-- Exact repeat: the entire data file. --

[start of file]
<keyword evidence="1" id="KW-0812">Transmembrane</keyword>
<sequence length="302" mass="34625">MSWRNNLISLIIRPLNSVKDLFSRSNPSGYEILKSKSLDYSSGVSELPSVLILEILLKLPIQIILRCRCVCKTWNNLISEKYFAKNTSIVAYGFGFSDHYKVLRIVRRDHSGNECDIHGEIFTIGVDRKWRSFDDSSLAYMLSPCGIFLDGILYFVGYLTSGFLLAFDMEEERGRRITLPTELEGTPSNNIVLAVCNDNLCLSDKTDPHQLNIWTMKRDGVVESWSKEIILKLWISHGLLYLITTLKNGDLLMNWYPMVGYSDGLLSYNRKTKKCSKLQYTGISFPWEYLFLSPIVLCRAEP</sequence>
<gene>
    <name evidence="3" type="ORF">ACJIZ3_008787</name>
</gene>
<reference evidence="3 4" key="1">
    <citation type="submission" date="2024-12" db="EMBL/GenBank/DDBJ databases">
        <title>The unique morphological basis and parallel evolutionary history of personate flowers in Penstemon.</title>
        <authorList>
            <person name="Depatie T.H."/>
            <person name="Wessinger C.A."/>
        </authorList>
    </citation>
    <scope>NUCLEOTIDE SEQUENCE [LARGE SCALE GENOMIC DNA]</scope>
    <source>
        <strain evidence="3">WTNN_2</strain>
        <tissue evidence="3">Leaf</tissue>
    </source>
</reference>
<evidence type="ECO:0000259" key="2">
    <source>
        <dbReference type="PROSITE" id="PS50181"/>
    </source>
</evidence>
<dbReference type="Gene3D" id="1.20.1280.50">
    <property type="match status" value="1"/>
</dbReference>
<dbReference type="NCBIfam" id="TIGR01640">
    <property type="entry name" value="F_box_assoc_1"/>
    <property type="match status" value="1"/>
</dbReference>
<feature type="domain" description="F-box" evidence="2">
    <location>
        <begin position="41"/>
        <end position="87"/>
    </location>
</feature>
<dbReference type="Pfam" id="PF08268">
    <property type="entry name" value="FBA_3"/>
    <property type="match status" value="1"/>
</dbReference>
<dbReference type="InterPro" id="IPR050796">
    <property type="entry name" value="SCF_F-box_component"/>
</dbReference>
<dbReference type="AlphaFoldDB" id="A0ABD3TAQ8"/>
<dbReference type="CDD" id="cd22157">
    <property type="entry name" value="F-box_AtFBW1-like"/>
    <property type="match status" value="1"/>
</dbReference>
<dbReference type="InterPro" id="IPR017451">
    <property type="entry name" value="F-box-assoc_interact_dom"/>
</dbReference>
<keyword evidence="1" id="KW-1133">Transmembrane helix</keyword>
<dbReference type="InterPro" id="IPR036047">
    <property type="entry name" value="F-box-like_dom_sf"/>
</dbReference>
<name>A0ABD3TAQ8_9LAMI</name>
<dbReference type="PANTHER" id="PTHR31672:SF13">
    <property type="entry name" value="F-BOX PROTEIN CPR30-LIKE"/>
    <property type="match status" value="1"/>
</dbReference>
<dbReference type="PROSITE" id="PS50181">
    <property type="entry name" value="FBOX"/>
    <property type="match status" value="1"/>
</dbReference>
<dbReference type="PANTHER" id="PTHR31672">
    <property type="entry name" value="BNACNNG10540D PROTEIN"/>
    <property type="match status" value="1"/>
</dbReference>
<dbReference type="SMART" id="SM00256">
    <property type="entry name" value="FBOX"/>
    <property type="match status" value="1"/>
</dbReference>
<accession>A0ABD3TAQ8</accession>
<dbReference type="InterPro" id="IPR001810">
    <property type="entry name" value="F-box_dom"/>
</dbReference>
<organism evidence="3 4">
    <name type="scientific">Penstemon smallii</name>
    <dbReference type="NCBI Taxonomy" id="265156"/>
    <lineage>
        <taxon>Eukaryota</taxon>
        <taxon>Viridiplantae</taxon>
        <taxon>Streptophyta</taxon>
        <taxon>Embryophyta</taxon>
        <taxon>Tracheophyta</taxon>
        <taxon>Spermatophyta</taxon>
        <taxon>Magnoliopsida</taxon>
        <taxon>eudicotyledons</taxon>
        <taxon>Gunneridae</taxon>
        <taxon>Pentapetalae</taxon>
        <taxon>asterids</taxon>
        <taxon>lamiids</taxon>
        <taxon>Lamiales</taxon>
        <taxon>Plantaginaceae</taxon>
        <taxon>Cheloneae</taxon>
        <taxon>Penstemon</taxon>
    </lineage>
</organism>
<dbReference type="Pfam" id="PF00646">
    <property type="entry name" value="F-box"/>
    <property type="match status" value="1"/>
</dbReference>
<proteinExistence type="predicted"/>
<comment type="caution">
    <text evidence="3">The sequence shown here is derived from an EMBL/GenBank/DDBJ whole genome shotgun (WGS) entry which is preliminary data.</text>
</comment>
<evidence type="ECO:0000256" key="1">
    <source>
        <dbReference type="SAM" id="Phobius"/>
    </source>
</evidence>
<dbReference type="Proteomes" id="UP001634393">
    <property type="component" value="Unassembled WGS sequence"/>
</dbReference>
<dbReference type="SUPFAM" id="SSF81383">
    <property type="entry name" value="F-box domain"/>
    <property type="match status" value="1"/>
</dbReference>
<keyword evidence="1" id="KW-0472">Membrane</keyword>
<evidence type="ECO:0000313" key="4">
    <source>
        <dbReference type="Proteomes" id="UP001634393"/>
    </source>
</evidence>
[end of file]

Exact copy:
<keyword evidence="1" id="KW-0812">Transmembrane</keyword>
<sequence length="302" mass="34625">MSWRNNLISLIIRPLNSVKDLFSRSNPSGYEILKSKSLDYSSGVSELPSVLILEILLKLPIQIILRCRCVCKTWNNLISEKYFAKNTSIVAYGFGFSDHYKVLRIVRRDHSGNECDIHGEIFTIGVDRKWRSFDDSSLAYMLSPCGIFLDGILYFVGYLTSGFLLAFDMEEERGRRITLPTELEGTPSNNIVLAVCNDNLCLSDKTDPHQLNIWTMKRDGVVESWSKEIILKLWISHGLLYLITTLKNGDLLMNWYPMVGYSDGLLSYNRKTKKCSKLQYTGISFPWEYLFLSPIVLCRAEP</sequence>
<gene>
    <name evidence="3" type="ORF">ACJIZ3_008787</name>
</gene>
<reference evidence="3 4" key="1">
    <citation type="submission" date="2024-12" db="EMBL/GenBank/DDBJ databases">
        <title>The unique morphological basis and parallel evolutionary history of personate flowers in Penstemon.</title>
        <authorList>
            <person name="Depatie T.H."/>
            <person name="Wessinger C.A."/>
        </authorList>
    </citation>
    <scope>NUCLEOTIDE SEQUENCE [LARGE SCALE GENOMIC DNA]</scope>
    <source>
        <strain evidence="3">WTNN_2</strain>
        <tissue evidence="3">Leaf</tissue>
    </source>
</reference>
<evidence type="ECO:0000259" key="2">
    <source>
        <dbReference type="PROSITE" id="PS50181"/>
    </source>
</evidence>
<dbReference type="Gene3D" id="1.20.1280.50">
    <property type="match status" value="1"/>
</dbReference>
<dbReference type="NCBIfam" id="TIGR01640">
    <property type="entry name" value="F_box_assoc_1"/>
    <property type="match status" value="1"/>
</dbReference>
<feature type="domain" description="F-box" evidence="2">
    <location>
        <begin position="41"/>
        <end position="87"/>
    </location>
</feature>
<dbReference type="Pfam" id="PF08268">
    <property type="entry name" value="FBA_3"/>
    <property type="match status" value="1"/>
</dbReference>
<dbReference type="InterPro" id="IPR050796">
    <property type="entry name" value="SCF_F-box_component"/>
</dbReference>
<dbReference type="AlphaFoldDB" id="A0ABD3TAQ8"/>
<dbReference type="CDD" id="cd22157">
    <property type="entry name" value="F-box_AtFBW1-like"/>
    <property type="match status" value="1"/>
</dbReference>
<dbReference type="InterPro" id="IPR017451">
    <property type="entry name" value="F-box-assoc_interact_dom"/>
</dbReference>
<keyword evidence="1" id="KW-1133">Transmembrane helix</keyword>
<dbReference type="InterPro" id="IPR036047">
    <property type="entry name" value="F-box-like_dom_sf"/>
</dbReference>
<name>A0ABD3TAQ8_9LAMI</name>
<dbReference type="PANTHER" id="PTHR31672:SF13">
    <property type="entry name" value="F-BOX PROTEIN CPR30-LIKE"/>
    <property type="match status" value="1"/>
</dbReference>
<dbReference type="PROSITE" id="PS50181">
    <property type="entry name" value="FBOX"/>
    <property type="match status" value="1"/>
</dbReference>
<dbReference type="PANTHER" id="PTHR31672">
    <property type="entry name" value="BNACNNG10540D PROTEIN"/>
    <property type="match status" value="1"/>
</dbReference>
<dbReference type="SMART" id="SM00256">
    <property type="entry name" value="FBOX"/>
    <property type="match status" value="1"/>
</dbReference>
<accession>A0ABD3TAQ8</accession>
<dbReference type="InterPro" id="IPR001810">
    <property type="entry name" value="F-box_dom"/>
</dbReference>
<organism evidence="3 4">
    <name type="scientific">Penstemon smallii</name>
    <dbReference type="NCBI Taxonomy" id="265156"/>
    <lineage>
        <taxon>Eukaryota</taxon>
        <taxon>Viridiplantae</taxon>
        <taxon>Streptophyta</taxon>
        <taxon>Embryophyta</taxon>
        <taxon>Tracheophyta</taxon>
        <taxon>Spermatophyta</taxon>
        <taxon>Magnoliopsida</taxon>
        <taxon>eudicotyledons</taxon>
        <taxon>Gunneridae</taxon>
        <taxon>Pentapetalae</taxon>
        <taxon>asterids</taxon>
        <taxon>lamiids</taxon>
        <taxon>Lamiales</taxon>
        <taxon>Plantaginaceae</taxon>
        <taxon>Cheloneae</taxon>
        <taxon>Penstemon</taxon>
    </lineage>
</organism>
<dbReference type="Pfam" id="PF00646">
    <property type="entry name" value="F-box"/>
    <property type="match status" value="1"/>
</dbReference>
<proteinExistence type="predicted"/>
<comment type="caution">
    <text evidence="3">The sequence shown here is derived from an EMBL/GenBank/DDBJ whole genome shotgun (WGS) entry which is preliminary data.</text>
</comment>
<evidence type="ECO:0000256" key="1">
    <source>
        <dbReference type="SAM" id="Phobius"/>
    </source>
</evidence>
<dbReference type="Proteomes" id="UP001634393">
    <property type="component" value="Unassembled WGS sequence"/>
</dbReference>
<dbReference type="SUPFAM" id="SSF81383">
    <property type="entry name" value="F-box domain"/>
    <property type="match status" value="1"/>
</dbReference>
<keyword evidence="1" id="KW-0472">Membrane</keyword>
<evidence type="ECO:0000313" key="4">
    <source>
        <dbReference type="Proteomes" id="UP001634393"/>
    </source>
</evidence>